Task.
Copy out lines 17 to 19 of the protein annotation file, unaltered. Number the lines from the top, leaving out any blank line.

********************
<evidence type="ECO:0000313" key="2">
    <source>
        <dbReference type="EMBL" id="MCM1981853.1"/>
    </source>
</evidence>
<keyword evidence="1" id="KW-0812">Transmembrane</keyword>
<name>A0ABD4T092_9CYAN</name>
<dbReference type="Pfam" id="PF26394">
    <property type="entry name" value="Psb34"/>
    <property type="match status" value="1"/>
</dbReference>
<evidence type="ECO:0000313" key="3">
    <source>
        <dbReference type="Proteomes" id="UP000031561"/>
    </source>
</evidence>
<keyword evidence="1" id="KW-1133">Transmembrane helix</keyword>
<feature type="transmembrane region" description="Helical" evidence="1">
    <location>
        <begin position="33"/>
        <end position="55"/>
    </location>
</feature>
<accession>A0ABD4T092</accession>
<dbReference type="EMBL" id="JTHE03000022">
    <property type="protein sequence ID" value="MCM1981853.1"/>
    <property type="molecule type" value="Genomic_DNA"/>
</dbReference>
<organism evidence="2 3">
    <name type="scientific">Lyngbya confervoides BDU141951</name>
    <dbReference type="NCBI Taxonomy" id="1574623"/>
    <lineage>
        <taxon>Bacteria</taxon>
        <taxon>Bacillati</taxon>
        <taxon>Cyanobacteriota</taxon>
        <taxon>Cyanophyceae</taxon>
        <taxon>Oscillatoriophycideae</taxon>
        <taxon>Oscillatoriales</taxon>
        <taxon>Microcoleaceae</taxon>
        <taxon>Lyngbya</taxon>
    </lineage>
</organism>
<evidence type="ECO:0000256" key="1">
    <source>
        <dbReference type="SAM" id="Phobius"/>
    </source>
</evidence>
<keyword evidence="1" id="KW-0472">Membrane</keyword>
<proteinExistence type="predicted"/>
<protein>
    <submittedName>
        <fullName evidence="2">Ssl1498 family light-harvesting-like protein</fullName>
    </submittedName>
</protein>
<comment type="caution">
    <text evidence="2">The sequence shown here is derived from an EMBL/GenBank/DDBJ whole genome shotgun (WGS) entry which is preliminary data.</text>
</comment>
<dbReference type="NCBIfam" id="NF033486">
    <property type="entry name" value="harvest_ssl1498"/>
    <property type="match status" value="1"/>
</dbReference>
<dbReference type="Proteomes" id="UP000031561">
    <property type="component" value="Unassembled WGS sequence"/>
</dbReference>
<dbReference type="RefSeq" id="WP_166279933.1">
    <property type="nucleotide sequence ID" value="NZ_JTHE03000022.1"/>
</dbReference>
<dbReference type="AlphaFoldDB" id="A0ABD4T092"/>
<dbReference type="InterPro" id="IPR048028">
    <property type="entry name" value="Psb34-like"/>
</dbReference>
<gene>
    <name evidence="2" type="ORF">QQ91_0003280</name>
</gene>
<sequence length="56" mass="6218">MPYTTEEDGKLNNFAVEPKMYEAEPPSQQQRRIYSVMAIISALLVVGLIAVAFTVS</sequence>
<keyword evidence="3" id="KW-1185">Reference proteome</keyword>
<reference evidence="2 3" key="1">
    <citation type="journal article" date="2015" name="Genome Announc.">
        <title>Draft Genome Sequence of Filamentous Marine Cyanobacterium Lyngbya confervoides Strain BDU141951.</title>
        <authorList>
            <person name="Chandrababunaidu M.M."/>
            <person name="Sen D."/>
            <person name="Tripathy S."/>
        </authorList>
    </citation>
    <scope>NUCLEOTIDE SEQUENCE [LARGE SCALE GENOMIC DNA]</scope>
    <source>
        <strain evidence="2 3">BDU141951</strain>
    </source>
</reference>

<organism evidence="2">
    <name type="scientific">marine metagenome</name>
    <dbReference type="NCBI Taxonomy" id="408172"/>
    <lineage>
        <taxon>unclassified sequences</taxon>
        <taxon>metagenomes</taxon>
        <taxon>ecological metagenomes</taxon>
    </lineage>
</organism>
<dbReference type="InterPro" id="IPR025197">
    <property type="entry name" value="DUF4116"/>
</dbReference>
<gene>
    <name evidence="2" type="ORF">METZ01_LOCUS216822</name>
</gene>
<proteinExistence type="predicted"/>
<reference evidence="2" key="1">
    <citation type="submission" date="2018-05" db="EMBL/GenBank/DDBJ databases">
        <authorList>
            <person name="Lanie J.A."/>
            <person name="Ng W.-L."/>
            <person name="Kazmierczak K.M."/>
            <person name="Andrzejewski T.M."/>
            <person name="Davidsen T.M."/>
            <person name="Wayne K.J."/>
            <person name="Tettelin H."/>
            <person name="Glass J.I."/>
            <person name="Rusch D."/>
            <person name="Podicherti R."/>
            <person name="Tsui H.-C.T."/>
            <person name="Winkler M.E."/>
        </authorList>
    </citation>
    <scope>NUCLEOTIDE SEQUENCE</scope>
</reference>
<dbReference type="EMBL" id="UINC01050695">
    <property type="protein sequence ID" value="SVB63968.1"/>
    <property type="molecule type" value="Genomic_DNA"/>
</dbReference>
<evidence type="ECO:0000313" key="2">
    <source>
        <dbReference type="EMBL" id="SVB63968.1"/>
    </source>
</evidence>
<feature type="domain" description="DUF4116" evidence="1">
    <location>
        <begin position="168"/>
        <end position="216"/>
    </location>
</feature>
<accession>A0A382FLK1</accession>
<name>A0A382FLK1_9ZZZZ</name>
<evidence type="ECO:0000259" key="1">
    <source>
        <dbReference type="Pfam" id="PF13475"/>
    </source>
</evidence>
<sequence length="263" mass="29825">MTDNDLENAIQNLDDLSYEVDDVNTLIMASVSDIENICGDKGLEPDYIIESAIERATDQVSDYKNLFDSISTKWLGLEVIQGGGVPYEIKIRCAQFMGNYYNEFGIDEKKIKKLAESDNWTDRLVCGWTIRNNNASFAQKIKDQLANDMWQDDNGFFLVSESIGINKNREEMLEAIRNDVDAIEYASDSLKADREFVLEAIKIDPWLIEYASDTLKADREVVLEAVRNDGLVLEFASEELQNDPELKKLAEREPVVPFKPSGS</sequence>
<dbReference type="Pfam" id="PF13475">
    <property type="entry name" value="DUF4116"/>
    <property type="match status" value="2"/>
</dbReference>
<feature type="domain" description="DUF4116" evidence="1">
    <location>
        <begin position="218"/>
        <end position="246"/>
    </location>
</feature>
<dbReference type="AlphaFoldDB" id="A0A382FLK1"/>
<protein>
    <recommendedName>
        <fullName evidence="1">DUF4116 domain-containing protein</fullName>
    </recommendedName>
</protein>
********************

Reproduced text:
<keyword evidence="1" id="KW-1133">Transmembrane helix</keyword>
<feature type="transmembrane region" description="Helical" evidence="1">
    <location>